New method uses AI to screen for foetal alcohol spectrum disorder
Washington D.C, Feb 27 : Scientists have now developed a new tool that can screen children for foetal alcohol spectrum disorder (FASD) quickly and affordably, making it accessible to more children in remote locations worldwide.
The tool uses a camera and computer vision to record patterns in children's eye movements as they watch multiple one-minute videos, or look towards/away from a target, and then identifies patterns that contrast to recorded eye movements by other children who watched the same videos or targets.
The eye movements outside the norm were flagged by the researchers as children who might be at-risk for having FASD and need more formal diagnoses by healthcare practitioners.
The technique was described in a study 'Detection of Children/Youth With Fetal Alcohol Spectrum Disorder Through Eye Movement, Psychometric, and Neuroimaging Data,' by Chen Zhang, Angelina Paolozza, Po-He Tseng, James N. Reynolds, Douglas P. Munoz and Laurent Itti, which appeared in Frontiers in Neurology.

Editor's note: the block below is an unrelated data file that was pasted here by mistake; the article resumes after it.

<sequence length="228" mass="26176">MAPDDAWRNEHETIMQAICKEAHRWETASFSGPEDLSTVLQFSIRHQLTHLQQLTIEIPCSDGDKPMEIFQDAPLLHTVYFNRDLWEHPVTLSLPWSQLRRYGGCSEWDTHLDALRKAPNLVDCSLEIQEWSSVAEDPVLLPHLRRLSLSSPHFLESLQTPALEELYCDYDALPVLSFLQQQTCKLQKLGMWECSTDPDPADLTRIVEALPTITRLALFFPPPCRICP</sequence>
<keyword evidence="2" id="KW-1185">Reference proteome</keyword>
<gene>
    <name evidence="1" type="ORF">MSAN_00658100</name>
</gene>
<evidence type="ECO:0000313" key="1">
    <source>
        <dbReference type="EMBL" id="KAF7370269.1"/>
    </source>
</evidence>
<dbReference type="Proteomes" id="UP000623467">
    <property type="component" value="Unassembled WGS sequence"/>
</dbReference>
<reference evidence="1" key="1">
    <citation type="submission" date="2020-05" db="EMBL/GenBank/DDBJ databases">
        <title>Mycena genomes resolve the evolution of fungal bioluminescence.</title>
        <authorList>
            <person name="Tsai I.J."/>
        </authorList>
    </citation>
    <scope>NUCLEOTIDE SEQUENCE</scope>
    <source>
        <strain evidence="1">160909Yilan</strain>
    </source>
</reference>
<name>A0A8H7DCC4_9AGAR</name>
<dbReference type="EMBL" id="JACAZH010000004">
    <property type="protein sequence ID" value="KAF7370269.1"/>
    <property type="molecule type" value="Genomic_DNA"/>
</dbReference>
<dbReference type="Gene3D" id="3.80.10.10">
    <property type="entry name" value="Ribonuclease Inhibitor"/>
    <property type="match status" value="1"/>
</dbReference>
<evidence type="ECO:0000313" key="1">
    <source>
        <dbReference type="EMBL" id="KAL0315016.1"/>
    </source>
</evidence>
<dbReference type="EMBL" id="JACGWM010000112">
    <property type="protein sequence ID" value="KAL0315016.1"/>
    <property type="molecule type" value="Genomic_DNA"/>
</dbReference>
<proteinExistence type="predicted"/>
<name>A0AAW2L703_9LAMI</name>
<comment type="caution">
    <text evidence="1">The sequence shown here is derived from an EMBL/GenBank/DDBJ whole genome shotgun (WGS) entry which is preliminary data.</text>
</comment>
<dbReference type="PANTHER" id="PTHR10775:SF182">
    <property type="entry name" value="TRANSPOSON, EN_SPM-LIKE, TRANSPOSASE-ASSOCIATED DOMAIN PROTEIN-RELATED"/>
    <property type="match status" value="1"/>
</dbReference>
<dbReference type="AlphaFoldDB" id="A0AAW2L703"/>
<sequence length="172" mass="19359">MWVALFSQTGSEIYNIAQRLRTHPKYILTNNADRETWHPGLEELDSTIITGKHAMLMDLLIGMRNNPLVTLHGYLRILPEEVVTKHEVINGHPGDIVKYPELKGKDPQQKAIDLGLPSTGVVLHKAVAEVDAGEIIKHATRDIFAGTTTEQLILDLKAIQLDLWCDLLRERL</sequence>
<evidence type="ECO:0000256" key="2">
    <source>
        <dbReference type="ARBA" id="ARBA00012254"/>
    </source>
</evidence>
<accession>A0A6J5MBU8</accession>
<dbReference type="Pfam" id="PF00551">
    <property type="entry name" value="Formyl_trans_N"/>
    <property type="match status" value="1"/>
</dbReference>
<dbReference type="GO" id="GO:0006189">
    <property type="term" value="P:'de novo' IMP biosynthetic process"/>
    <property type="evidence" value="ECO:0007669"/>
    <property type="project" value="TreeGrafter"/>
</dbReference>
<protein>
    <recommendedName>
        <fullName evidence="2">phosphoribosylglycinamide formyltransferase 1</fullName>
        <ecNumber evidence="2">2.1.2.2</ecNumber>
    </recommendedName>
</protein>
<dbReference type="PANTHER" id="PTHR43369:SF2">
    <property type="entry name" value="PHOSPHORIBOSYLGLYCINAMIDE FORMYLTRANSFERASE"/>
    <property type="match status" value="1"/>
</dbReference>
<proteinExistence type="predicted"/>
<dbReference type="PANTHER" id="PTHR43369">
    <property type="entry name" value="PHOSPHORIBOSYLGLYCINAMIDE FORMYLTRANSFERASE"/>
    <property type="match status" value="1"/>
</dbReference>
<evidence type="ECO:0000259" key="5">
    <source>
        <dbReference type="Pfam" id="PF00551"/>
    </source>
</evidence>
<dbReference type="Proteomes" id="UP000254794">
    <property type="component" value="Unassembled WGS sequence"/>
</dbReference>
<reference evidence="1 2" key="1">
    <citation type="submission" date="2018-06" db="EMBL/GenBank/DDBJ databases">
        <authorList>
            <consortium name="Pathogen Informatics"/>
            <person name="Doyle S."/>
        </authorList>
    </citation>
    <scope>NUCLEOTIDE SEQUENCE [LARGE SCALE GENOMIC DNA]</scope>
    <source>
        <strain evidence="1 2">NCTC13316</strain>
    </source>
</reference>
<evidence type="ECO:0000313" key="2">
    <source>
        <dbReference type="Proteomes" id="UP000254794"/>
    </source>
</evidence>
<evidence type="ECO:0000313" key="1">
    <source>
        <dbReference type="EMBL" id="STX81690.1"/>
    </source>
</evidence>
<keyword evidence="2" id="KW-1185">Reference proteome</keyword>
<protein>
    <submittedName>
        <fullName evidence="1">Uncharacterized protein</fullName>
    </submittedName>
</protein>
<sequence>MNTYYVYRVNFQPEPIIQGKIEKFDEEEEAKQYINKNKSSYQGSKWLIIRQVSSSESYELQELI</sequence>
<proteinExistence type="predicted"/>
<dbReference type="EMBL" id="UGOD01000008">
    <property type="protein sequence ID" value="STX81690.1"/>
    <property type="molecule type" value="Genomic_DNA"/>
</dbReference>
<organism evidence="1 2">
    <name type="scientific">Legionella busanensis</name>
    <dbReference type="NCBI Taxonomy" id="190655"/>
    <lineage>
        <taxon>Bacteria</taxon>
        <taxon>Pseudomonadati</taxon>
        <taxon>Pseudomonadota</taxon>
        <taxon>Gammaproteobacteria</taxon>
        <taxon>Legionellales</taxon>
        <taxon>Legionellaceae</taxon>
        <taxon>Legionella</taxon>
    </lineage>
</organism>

According to the paper's corresponding author, Laurent Itti, FASD is still quite difficult to diagnose--a professional diagnosis can take a long time with the current work up taking as much as an entire day.
Itti and his colleagues conducted this research as they felt that a screening tool might be able to reach more children who might be at risk.
It is estimated that millions of children will be diagnosed with foetal alcohol spectrum disorder (FASD). This condition, when not diagnosed early in a child's life, can give rise to secondary cognitive and behavioural disabilities.
The new screening procedure only involves a camera and a computer screen, and can be applied to very young children. It takes only 10 to 20 minutes and the cost should be affordable in most cases, said Chen Zhang, the paper's first author, adding, The machine learning pipeline behind this gives out objective and consistent estimations in minutes.
While this computer vision tool is not intended to replace full diagnosis by professionals, it is intended to provide important feedback so that parents can ensure that their children are seen by professionals and receive early cognitive learning and potentially behavioural interventions.